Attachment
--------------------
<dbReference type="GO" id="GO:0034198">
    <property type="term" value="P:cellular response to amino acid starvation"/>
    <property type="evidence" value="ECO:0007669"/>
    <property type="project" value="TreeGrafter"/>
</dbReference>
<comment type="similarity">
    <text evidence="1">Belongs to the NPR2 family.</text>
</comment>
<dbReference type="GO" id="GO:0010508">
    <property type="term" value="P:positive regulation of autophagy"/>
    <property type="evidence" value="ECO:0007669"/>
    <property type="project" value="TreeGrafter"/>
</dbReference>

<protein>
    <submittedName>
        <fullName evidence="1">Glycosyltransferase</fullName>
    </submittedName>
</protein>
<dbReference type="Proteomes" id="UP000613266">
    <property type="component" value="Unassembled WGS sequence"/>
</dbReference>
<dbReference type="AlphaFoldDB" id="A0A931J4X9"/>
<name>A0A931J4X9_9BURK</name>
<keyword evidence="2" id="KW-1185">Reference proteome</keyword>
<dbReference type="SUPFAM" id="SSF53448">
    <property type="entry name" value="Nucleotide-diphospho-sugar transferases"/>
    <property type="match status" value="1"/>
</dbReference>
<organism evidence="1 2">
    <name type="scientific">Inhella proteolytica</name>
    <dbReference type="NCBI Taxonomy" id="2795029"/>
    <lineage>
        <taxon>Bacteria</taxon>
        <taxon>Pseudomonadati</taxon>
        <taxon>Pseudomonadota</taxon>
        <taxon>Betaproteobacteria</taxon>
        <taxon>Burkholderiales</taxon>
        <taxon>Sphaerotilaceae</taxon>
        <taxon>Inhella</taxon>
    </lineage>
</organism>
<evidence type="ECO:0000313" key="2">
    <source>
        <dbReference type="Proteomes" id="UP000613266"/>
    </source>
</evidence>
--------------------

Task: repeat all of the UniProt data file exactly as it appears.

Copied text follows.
<dbReference type="GO" id="GO:0034198">
    <property type="term" value="P:cellular response to amino acid starvation"/>
    <property type="evidence" value="ECO:0007669"/>
    <property type="project" value="TreeGrafter"/>
</dbReference>
<comment type="similarity">
    <text evidence="1">Belongs to the NPR2 family.</text>
</comment>
<dbReference type="GO" id="GO:0010508">
    <property type="term" value="P:positive regulation of autophagy"/>
    <property type="evidence" value="ECO:0007669"/>
    <property type="project" value="TreeGrafter"/>
</dbReference>

<protein>
    <submittedName>
        <fullName evidence="1">Glycosyltransferase</fullName>
    </submittedName>
</protein>
<dbReference type="Proteomes" id="UP000613266">
    <property type="component" value="Unassembled WGS sequence"/>
</dbReference>
<dbReference type="AlphaFoldDB" id="A0A931J4X9"/>
<name>A0A931J4X9_9BURK</name>
<keyword evidence="2" id="KW-1185">Reference proteome</keyword>
<dbReference type="SUPFAM" id="SSF53448">
    <property type="entry name" value="Nucleotide-diphospho-sugar transferases"/>
    <property type="match status" value="1"/>
</dbReference>
<organism evidence="1 2">
    <name type="scientific">Inhella proteolytica</name>
    <dbReference type="NCBI Taxonomy" id="2795029"/>
    <lineage>
        <taxon>Bacteria</taxon>
        <taxon>Pseudomonadati</taxon>
        <taxon>Pseudomonadota</taxon>
        <taxon>Betaproteobacteria</taxon>
        <taxon>Burkholderiales</taxon>
        <taxon>Sphaerotilaceae</taxon>
        <taxon>Inhella</taxon>
    </lineage>
</organism>
<evidence type="ECO:0000313" key="2">
    <source>
        <dbReference type="Proteomes" id="UP000613266"/>
    </source>
</evidence>